Chair: OP1 is approved. On to OP2.
Pakistan: Delete 1bis. Add “human rights” to OP2.
Iran: For the time being this is fine.
Chair: OP3? Can we approve?
Pakistan: Agreed to retain “and cross-border coordination and cooperation” and delete the rest.
Chair: Can we approve? No comments, so approved.
Uruguay: “Trafficking in illicit drugs” should be “illicit drug trafficking” in alignment with previous changes.
Chair: Can we approve? No comments, so approved. OP4 agreed already. Same with OP5.
Pakistan: Go back to second last PP. Discussed bilaterally with USA that we would end this paragraph after “markets.”
Chair: Can we approve? No comments, so approved. On to OP6.
Pakistan: Only problem yesterday was same debate on “illicit drugs,” which we can resolve by saying “illicit drug trafficking,” as we have done elsewhere.
Chair: Can we approve? No comments, so approved. On to OP7.
Venezuela: We should say here, “illicit drug transit” as this links to the title.
Pakistan: Why are we using “illicit drug transit” here when we used “illicit drug trafficking” elsewhere? This paragraph was already closed.
Chair: Can we go back to “trafficking”?
Venezuela: We can be flexible, but want to point out that the title refers to “transit.”
USA: There is a distinction between “transit” and “trafficking.” Agree with Venezuela here.
Ecuador: Agree with Venezuela and USA.
El Salvador: We agree with Venezuela, USA, and Ecuador.
Pakistan: Concerned that we are reopening closed paragraphs.
Peru: Concerned that we are reopening closed paragraphs.
Colombia: This would limit the technical assistance to things that affect transit only, whereas trafficking is broader.
Pakistan: Concerned that we are reopening closed paragraphs. Prefer to keep it as agreed yesterday.
Chair: Can we accept the original version?
Venezuela: We can be flexible, but doesn’t mean that it is correct.
Chair: Can we approve? No comments, so approved. On to OP7.bis.
Pakistan: Happy with it as is.
Iran: Go back to OP7. Flexible to use language in title, or use “trafficking” in both line 3 and 6.
Venezuela: My delegation has shown great flexibility. We will appeal to same flexibility from other delegations. This was agreed yesterday. We would like to retain the previous wording.
Chair: Iran, can we go along with that?
Iran: Yes, we are flexible.
Chair: Back to OP7.bis.
Russia: Line 3, add “drug” before “trafficking.”
Egypt: Add two words in the second line, “upon their request” after “assist them.”
Canada: In third line, could we say “into their territory” rather than “into the territory of such States.”
Chair: Can we approve? No comments, so approved. On to OP7.ter.
Pakistan: Use alternative 7.ter. Urge Norway to show flexibility.
Norway: Major concern as donor country is that we should be able to assess the impact. That is addressed in 7.ter, the alternative is too narrow. We cannot compromise more.
Chair: Ask for flexibility of the sponsors of this resolution.
Iran: For each cent that donors pay, it for evaluation and assessment. That is why we are saying “continue to assess.” Delete “against illicit trafficking” at the end.
Chair: I want to see more flexibility.
Pakistan: To show further flexibility, we can go along with Iran’s suggestion. We all know well that any UNODC program is evaluated.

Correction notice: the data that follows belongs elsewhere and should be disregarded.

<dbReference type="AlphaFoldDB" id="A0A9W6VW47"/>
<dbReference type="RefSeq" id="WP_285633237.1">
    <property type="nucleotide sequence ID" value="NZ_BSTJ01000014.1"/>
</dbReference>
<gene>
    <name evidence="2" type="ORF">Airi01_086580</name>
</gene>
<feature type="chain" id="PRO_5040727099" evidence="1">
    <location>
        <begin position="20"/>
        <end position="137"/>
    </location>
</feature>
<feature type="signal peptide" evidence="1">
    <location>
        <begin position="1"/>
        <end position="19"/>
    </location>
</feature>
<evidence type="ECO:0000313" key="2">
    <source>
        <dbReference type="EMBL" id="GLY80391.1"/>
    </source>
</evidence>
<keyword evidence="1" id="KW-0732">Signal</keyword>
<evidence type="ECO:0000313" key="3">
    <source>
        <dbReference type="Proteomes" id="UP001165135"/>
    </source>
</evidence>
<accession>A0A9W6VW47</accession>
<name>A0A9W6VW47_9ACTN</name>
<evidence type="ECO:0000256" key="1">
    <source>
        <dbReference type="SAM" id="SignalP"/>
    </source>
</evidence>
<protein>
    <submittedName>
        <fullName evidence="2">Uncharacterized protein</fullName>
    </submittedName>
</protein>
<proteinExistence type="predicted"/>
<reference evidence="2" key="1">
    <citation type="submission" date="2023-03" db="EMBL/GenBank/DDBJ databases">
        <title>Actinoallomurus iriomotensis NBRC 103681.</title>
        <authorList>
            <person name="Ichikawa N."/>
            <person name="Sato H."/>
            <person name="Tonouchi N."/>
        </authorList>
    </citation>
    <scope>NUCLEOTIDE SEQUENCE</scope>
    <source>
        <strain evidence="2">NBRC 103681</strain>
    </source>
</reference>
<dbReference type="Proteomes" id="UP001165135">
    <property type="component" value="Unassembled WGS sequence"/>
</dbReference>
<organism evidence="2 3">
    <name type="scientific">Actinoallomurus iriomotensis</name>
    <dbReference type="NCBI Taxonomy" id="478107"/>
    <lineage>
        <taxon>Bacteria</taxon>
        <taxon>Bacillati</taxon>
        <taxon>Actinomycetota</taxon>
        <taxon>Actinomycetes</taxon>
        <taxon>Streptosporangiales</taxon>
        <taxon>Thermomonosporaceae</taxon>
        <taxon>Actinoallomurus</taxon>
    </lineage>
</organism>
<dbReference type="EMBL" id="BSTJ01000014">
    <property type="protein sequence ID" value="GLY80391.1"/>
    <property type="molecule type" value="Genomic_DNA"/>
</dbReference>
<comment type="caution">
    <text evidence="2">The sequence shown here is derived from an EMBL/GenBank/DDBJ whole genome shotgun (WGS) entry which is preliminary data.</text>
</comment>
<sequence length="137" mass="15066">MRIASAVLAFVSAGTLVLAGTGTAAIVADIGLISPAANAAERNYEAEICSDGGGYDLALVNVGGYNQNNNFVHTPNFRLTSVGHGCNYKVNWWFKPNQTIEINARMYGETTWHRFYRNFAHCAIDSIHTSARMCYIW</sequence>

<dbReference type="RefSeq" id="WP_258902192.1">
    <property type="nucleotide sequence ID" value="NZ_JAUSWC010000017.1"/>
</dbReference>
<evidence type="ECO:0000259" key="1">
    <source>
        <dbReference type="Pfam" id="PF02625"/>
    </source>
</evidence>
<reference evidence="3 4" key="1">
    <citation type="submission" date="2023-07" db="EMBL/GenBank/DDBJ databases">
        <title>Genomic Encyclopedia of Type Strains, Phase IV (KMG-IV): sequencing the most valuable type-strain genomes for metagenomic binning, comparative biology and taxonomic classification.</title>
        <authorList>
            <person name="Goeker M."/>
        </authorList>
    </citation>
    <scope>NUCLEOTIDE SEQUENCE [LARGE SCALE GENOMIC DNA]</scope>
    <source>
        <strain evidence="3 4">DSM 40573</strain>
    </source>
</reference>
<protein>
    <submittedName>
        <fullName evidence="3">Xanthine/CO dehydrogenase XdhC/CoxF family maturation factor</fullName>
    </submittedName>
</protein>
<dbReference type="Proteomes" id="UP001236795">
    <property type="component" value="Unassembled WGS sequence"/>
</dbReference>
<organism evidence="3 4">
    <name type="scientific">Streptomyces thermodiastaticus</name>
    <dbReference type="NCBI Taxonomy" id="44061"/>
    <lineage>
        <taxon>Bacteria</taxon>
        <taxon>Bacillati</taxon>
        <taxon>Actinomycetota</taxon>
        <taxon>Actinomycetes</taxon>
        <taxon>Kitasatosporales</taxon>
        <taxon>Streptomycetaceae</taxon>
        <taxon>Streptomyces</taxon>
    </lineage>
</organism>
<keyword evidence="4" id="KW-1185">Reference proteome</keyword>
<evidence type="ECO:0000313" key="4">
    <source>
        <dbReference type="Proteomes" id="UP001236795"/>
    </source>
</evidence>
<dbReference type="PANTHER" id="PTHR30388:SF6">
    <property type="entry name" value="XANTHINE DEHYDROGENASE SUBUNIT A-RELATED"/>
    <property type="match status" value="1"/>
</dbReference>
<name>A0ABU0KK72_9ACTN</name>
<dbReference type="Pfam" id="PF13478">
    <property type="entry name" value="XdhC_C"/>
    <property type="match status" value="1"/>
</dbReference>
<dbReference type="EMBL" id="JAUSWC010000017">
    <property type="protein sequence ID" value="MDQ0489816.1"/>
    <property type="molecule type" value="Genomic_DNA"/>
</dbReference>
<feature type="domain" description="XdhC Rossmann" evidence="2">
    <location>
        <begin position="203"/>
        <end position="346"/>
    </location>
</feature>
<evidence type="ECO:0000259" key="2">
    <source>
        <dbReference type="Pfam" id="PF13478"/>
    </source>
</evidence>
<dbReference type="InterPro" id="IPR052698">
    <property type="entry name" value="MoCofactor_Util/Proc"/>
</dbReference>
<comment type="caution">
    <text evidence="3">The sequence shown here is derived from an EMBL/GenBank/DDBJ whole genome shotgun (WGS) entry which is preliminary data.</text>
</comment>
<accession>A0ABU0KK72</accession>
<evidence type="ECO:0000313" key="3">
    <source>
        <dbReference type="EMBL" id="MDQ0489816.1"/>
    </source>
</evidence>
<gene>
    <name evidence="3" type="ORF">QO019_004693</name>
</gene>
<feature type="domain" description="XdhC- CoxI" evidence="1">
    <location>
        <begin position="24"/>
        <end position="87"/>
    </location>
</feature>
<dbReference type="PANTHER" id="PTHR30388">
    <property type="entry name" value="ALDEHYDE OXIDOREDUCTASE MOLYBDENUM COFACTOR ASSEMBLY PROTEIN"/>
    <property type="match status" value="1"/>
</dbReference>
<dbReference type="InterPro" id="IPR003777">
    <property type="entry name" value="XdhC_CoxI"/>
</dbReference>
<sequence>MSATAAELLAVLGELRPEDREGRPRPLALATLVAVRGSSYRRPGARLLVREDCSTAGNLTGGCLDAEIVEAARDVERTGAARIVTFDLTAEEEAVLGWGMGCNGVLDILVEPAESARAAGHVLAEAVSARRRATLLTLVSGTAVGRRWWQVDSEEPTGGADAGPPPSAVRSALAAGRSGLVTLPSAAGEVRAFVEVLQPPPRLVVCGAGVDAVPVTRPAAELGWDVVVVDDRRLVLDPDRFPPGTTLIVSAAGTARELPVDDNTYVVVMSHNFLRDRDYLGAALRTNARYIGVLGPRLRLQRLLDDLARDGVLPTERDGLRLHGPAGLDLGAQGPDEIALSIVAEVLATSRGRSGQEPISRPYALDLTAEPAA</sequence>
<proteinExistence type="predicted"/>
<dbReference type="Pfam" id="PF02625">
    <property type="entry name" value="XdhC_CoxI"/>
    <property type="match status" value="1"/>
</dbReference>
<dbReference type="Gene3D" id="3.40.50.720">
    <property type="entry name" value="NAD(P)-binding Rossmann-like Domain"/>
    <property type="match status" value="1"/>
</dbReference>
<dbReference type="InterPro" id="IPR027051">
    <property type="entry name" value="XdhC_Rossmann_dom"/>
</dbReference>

Chair: Can we agree with that?
Norway: No, unfortunately. We would like to stick to compromised text.
Canada: Laws in our country require evaluation of capacity building. “At national level” is problematic. Not an accurate reflection of what is happening. Propose that we delete that. Then we could like with alternative to 7.ter.
India: Have difficulties with both versions. More difficult to go with 7.ter. Can accept the alternative with some changes. Delete “subject to provision of international financial assistance.”
Kenya: Assessing is ongoing. Implies that assessment is just beginning in 7.ter. Prefer alternative to 7.ter. Assistance must be based on national needs and alternatives. Assessment is not just for the donor, but also for the member states that is being assisted. If we are going to have this paragraph, prefer “continue assessing.”
Malta: Support Norway. Paragraph is a diluter version of 1.bis, and product of significant flexibility. Ask others to be flexible.
Norway: Happy with Egypt’s request. We help with more than capacity building, which is why we would like this to be broader.
Kenya: Add “drug” before “trafficking.”
South Africa: Encourage Norway to understand that this must be limited to the relevant topic. Only focus on this resolution. Support Kenya’s proposal.
Iran: Can add “technical assistance” after “capacity building activities” to address Norway’s concern.
Chair: We need to solve this bilaterally. Important that Norway and resolution sponsors get together.
Pakistan: Can delete OP7.ter. Work on alternative paragraph. After “assistance,” add “to continue to assess, as appropriate, the impact of technical assistance and capacity-building activities on strengthening measures against drug problem and emphasizes the importance of such assessment.”
Russia: Put “to address and counter the world drug problem” instead of “against drug problem.”
Chair: I see no comments. OP7.ter is approved.
Pakistan: OP2 is also now agreed by Iran.
Iran: We are comfortable with OP2.
Chair: I see no comments. It is approved.
Financial Resources Management Services: There are financial implications from this resolution. For OP2, OP3, and OP5, UNODC already engaged with a number of transit countries. To continue the relevant technical programs beyond their periods or expand them would require additional budgetary resources. Specific funding required must be determined.
Chair: Can we send this to the plenary for adoption? I see no objections. Resolution is closed.